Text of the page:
With the environmental impact of fuel clear to see, composite materials have the power to drastically reduce unnecessary fuel consumption. Jari Sopanen reports
In 2018, an estimated 142 billion gallons of gasoline were consumed in the United States, with heavy goods vehicles (HGVs) attributing to 20% of this figure.
American retail giant Walmart demonstrated that, by using carbon fibre in the panels of its ‘green’ concept truck, it could reduce vehicle weight by one third, while conserving fuel.
With a high strength to weight ratio, environmental advantages and reduced maintenance costs, the transportation industry is reaping the benefits of composite materials.
Larger, but lighter
There is a trend in the transportation industry for larger vehicles. Whether it’s busses, trains or articulated trucks, the idea is simple; carry more cargo. The challenge is to find ways to safely carry greater loads, while saving fuel and reducing environmental impact. Composites offer impressive answers to this challenge.
Depending on the vehicle’s purpose and its number of axles, road traffic regulations such as those developed by the European Commission restrict the weight limit a HGV can carry.
However, a lighter vehicle is able to carry more payload. Replacing heavier metal parts in HGVs with composites frees up more cargo payload capacity while remaining within the legal limits.
As a result, fewer vehicles are required to transport the same amount of goods, improving the overall fleet fuel efficiency, and reducing fuel, fleet and personnel costs.
Better for the environment
Besides fewer vehicles on the road, many automotive producers are looking to grow their electric vehicle (EV) fleets. Here, composites also offer additional benefits when it comes to an EV’s battery box, providing good thermal management that helps demonstrate the environmental advantages of composite materials.
The enclosure that houses the vehicle batteries can also benefit from composites. Rather than building a battery box from aluminium or steel, composites such as carbon fibre, can save around 40% of the weight.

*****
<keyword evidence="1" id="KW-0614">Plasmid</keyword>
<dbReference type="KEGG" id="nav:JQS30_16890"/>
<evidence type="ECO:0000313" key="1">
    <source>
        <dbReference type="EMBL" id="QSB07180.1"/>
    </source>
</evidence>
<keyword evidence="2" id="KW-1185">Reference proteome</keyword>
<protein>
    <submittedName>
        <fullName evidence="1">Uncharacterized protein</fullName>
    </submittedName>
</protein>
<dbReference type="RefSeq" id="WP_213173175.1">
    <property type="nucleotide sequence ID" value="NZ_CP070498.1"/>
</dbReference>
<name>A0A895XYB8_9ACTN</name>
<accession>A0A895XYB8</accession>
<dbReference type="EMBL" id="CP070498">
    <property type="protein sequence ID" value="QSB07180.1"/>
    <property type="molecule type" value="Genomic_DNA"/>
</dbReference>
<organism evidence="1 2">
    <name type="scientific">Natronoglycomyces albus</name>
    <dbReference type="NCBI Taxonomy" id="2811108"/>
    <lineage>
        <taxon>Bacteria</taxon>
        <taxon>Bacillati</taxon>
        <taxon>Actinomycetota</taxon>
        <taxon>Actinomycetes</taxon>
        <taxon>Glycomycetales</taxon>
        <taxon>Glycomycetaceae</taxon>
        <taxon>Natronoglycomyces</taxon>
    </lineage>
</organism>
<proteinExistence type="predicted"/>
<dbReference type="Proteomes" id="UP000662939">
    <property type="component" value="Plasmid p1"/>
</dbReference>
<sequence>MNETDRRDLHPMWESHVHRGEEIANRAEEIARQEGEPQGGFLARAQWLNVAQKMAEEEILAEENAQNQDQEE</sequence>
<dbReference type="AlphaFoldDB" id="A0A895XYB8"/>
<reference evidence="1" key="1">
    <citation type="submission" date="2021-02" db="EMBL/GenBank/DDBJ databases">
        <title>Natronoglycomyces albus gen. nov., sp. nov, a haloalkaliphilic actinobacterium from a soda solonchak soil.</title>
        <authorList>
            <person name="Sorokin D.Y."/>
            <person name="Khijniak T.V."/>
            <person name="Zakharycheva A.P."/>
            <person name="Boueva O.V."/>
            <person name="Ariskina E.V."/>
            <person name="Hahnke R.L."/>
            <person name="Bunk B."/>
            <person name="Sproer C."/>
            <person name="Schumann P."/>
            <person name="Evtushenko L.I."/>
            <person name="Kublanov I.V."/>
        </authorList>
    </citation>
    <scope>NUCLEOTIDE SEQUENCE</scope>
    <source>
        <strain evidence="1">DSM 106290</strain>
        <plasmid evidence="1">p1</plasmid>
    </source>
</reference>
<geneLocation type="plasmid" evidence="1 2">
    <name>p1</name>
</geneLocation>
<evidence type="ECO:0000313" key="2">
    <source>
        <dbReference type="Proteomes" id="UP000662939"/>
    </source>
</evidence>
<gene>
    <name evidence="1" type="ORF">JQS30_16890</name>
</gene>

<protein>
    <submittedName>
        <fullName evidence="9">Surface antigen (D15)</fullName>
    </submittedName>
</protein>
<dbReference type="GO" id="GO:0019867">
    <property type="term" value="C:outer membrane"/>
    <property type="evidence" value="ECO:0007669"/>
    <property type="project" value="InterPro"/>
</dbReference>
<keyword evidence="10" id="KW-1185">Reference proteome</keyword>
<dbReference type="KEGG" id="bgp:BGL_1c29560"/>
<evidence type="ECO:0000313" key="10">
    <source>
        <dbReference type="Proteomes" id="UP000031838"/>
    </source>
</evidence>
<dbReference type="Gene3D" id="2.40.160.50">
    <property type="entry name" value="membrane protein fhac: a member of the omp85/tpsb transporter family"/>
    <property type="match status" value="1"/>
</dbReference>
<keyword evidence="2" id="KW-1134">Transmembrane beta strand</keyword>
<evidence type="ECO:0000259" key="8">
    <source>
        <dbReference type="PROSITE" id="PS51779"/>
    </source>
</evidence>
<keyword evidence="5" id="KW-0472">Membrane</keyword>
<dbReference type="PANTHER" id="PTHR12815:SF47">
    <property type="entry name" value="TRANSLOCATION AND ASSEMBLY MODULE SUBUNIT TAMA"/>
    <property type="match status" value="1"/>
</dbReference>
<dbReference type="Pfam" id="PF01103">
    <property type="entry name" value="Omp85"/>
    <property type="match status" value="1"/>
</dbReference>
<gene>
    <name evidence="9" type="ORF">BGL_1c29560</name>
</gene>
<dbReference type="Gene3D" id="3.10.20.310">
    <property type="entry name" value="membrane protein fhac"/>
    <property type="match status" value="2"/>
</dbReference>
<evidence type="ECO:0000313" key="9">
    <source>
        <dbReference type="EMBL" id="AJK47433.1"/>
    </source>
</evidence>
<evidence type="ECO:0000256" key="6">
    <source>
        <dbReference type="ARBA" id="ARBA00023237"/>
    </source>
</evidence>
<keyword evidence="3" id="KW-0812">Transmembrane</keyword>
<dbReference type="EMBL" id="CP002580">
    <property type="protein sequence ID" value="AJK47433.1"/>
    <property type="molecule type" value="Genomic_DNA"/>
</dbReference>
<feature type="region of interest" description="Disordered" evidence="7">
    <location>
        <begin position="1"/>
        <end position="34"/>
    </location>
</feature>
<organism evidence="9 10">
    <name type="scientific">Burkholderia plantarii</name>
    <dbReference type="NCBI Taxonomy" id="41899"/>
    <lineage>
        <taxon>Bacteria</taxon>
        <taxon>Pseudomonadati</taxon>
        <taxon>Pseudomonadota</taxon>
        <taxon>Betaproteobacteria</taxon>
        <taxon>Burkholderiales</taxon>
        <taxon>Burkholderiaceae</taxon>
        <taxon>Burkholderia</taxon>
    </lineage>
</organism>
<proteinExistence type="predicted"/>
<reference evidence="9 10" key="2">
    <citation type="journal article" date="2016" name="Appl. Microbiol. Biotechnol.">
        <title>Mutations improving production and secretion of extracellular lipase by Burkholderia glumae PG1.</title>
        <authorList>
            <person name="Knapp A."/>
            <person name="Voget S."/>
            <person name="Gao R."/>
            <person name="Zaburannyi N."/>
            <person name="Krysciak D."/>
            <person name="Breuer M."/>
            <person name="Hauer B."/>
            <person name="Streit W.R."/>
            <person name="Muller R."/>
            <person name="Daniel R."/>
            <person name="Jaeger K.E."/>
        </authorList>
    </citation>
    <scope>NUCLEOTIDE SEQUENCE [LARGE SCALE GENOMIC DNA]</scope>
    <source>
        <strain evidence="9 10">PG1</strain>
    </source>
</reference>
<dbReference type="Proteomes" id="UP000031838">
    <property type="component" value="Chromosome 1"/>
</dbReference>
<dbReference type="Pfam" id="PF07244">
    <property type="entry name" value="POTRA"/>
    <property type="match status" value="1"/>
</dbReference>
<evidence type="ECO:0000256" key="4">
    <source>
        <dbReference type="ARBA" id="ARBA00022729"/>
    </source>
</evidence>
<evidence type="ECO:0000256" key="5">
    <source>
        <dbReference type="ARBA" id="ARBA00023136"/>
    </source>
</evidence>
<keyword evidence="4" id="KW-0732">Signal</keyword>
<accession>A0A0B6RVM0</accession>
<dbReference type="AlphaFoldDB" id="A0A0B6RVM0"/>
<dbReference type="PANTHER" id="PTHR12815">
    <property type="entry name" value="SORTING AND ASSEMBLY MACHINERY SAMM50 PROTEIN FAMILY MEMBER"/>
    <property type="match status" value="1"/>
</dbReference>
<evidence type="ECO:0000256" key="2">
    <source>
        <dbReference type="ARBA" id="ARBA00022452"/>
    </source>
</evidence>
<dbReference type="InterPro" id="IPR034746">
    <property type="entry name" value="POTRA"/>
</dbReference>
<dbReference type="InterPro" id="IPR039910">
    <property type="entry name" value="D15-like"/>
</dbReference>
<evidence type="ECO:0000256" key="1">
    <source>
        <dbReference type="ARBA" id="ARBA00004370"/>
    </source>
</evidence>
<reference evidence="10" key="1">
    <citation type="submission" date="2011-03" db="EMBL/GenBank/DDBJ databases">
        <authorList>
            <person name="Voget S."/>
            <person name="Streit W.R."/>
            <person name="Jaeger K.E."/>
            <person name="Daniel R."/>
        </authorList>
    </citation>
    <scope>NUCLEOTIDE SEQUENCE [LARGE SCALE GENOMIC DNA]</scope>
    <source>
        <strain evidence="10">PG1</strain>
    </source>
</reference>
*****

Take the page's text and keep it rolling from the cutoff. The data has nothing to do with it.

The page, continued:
Another option, fibreglass, is 200 times more thermally efficient than aluminium, which makes it an ideal material for the battery enclosure as it better shields the battery from the heat and contributes to a faster and more energy-saving coldstart in colder conditions. This is important because maintaining the battery box’s internal temperature requires energy to heat or cool the box accordingly. Using more thermally efficient materials in the battery box’s construction reduces the energy consumption of the vehicle.
Vehicles in the transportation industry must operate for long durations and can become susceptible to corrosion from moisture and chemicals in road salts, increasing maintenance frequency.
Many vehicles with metal components are treated with a substance containing a corrosion inhibitor, which adds a corrosion resistant coating to the material’s surface. This is less effective as it wears off over time and maintenance must be carried out to restore the part’s condition.
However, composites are naturally resistant to corrosion, which means that vehicles can operate for longer without the need for frequent maintenance.
Exel Composites works closely with transportation customers to design and manufacture composite solutions for trucks and trailers, buses and coaches and rolling stock. Using profiles from fibreglass, carbon fibre and hybrid composites, we design components to make vehicles lighter, improve fuel efficiency and help to reduce lifetime operating costs.
Recently, Exel provided fibreglass profiles for the skirt and side panels of electric buses from Chinese bus and coach supplier, Yutong. The buses were delivered to Finland as part of the country’s goal to reduce its carbon dioxide emissions by five million kilograms a year.
As HGVs account for a huge proportion of fuel consumption, it’s vital that manufacturers look towards new ways to optimise essential transport fleets. Walmart has demonstrated that it is possible to cut vehicle weight and conserve fuel by calling on composite parts, and the wider industry should take note.
Jari Sopanen is Product Business Owner for Transportation at Exel Composites.